Now, one thing, the Germans, because of deception, thought that Utah Beach was gonna be the focus, and they had moved many of the gun installations at Pointe du Hoc a mile west of Pointe du Hoc. They still had some guns but the big guns had been moved on the orders of Rommel. Interestingly, the Ranger rank-and-file landing on the beach and climbing the cliff, they were not told. The Ranger leadership knew that the guns had been moved.
But the Ranger rank-and-file had not been told. It was part of motivation. They had to climb. They had to get that hill. They had to get those installations, whether the Germans were in them or not. They had to shut all that down, all the way up and down the beach. They had to secure that area. And they did. And in a couple of months they’re into Paris and then the Germans are beaten back.
But to see it, folks, so pristine and peaceful now, and to see what these Americans did, climbing straight up those cliffs with ropes, makeshift ladders, with the Germans firing down on them, even though the bulk of the guns had been moved, there was still German small arms fire that was raining down on them, enough to kill them, and a lot were killed. That location I think was one of Ronald Reagan’s greatest ever speeches as president, The Boys of Pointe du Hoc. He gave that speech on the fiftieth anniversary of D-Day.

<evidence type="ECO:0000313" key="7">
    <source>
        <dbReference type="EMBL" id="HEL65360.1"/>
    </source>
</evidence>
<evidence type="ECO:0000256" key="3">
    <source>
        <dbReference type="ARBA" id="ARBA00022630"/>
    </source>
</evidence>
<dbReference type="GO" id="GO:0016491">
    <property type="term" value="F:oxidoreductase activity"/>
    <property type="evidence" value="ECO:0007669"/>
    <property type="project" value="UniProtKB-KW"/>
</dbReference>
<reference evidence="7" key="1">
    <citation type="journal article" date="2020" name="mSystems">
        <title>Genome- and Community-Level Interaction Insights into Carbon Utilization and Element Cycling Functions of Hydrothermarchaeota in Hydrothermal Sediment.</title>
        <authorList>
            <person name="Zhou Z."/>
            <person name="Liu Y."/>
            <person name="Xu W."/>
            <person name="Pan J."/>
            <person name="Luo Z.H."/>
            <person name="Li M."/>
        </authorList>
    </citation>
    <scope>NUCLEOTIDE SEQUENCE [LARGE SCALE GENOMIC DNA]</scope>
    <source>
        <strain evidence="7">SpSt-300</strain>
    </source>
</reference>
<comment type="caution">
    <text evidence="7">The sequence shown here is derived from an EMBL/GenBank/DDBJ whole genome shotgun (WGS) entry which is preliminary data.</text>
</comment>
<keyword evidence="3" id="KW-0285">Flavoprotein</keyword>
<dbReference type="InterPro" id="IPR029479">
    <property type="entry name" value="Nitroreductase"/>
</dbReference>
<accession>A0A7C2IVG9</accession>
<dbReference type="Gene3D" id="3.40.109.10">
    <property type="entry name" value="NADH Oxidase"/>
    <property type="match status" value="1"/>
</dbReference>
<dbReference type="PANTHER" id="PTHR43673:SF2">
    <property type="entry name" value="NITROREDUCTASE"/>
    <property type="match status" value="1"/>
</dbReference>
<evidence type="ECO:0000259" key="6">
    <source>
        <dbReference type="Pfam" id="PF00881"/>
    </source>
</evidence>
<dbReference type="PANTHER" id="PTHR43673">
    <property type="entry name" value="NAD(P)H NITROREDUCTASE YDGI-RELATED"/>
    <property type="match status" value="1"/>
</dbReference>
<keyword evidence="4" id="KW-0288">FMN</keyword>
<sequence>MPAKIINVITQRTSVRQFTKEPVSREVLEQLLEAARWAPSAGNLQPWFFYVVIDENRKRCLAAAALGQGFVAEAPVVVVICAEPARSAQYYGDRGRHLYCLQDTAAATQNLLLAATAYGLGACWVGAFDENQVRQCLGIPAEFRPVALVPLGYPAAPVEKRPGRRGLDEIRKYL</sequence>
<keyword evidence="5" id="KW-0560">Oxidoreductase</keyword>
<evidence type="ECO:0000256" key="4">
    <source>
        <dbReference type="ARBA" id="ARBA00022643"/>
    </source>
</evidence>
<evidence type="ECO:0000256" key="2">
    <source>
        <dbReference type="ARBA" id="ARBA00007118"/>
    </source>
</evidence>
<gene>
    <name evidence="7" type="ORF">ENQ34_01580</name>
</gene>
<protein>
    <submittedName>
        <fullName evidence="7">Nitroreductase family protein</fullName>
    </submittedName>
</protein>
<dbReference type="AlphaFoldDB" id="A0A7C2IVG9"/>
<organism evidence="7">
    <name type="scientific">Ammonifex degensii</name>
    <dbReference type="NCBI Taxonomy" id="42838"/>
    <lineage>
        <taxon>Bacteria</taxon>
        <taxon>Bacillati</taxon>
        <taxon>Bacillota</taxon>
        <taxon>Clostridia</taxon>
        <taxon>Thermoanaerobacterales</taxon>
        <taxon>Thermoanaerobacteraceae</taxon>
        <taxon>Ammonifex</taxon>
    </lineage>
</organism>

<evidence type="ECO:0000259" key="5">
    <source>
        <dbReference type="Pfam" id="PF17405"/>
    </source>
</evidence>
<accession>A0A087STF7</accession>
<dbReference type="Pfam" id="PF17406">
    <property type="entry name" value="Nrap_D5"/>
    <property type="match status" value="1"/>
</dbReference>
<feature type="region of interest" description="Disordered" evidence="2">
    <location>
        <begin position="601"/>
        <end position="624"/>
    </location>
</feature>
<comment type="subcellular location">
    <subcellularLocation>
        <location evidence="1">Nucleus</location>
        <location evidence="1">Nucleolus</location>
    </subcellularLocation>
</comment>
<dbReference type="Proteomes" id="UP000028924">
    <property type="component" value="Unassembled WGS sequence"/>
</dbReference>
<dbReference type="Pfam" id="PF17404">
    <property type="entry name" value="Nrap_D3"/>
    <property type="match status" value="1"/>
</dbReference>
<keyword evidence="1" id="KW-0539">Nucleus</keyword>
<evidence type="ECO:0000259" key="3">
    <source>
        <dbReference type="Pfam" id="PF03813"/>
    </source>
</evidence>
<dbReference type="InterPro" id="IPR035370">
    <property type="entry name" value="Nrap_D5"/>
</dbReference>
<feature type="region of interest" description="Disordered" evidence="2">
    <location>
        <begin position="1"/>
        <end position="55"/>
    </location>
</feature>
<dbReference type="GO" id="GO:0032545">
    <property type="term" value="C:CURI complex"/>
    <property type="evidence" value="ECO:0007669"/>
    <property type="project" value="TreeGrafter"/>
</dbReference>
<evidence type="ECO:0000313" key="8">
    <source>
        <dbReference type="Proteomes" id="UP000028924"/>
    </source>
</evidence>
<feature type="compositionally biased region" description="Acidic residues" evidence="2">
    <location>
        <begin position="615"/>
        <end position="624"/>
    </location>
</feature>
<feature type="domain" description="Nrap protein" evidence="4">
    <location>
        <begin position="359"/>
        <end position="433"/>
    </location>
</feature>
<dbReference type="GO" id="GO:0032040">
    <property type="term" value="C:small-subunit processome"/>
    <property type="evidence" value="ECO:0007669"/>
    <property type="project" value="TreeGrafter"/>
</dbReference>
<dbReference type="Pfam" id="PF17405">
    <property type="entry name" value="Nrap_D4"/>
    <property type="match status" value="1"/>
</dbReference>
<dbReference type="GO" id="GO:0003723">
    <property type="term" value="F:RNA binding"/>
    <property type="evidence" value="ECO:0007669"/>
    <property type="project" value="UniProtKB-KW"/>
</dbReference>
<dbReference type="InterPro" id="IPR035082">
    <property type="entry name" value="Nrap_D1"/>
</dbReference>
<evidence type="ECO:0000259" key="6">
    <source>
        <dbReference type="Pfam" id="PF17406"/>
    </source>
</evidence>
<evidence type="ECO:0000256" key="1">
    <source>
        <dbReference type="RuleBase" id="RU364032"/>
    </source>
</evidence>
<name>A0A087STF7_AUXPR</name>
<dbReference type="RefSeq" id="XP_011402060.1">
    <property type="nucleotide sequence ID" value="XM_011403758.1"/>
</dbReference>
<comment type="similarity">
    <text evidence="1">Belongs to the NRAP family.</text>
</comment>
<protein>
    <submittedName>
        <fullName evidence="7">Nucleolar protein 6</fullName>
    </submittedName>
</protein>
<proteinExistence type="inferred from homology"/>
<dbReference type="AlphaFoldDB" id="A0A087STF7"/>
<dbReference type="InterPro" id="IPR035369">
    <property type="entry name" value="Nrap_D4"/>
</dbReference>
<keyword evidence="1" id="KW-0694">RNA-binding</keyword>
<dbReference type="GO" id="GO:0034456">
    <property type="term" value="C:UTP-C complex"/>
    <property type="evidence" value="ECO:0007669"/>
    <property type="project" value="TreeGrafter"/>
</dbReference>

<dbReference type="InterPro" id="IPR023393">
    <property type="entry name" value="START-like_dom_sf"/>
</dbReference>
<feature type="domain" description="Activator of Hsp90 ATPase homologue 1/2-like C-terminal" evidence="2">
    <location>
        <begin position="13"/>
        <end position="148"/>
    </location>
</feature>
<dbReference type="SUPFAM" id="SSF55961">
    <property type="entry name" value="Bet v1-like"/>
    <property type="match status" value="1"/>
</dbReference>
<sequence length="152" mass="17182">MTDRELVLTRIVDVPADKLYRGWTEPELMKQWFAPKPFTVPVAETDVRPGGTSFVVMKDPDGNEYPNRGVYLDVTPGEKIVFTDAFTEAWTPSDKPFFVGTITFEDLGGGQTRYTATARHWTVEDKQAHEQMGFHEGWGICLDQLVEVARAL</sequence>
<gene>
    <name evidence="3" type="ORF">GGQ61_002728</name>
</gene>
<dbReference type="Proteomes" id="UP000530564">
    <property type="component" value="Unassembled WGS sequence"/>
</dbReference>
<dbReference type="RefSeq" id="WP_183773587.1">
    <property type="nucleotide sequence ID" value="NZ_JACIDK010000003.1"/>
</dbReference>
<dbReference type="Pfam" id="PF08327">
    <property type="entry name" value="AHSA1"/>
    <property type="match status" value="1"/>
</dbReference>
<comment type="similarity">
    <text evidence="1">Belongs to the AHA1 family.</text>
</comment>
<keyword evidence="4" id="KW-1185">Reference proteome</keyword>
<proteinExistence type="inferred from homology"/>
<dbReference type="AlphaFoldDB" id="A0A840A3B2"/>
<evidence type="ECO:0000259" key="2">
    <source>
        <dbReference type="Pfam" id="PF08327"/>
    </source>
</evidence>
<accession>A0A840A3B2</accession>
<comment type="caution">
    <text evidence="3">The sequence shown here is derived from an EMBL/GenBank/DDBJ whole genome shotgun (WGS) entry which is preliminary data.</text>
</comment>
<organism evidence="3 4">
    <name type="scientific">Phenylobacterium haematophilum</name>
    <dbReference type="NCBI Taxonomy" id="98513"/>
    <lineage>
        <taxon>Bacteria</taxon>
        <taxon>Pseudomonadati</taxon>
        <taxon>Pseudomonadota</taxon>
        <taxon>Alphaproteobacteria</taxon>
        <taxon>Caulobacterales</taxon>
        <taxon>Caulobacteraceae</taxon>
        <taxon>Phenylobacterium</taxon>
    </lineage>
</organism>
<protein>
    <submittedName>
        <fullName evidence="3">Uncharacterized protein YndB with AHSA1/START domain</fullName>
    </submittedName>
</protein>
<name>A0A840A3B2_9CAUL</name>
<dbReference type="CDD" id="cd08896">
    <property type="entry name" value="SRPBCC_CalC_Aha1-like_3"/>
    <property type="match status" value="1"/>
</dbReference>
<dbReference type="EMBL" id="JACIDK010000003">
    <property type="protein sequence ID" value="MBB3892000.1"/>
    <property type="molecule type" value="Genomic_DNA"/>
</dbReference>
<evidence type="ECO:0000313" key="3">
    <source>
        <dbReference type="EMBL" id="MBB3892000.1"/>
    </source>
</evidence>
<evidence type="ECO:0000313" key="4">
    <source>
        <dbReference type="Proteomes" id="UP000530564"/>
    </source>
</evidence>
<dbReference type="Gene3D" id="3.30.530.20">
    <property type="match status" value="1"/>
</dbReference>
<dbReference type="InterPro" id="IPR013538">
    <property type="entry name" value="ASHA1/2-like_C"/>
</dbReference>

And then we went to the cemetery, the American cemetery at Normandy. This is one of the most beautiful places I have ever seen and it’s one of the quietest, one of the most sobering places. Every tombstone, every cross is geometrically perfect, no matter what angle, no matter what line you view these crosses, they are in perfect alignment, no matter what angle. And they go on and on, there are 10,000 more. You can’t go there and have any knowledge at all of what happened to not be in awe of what happened, and you can’t go there and not just be thankful.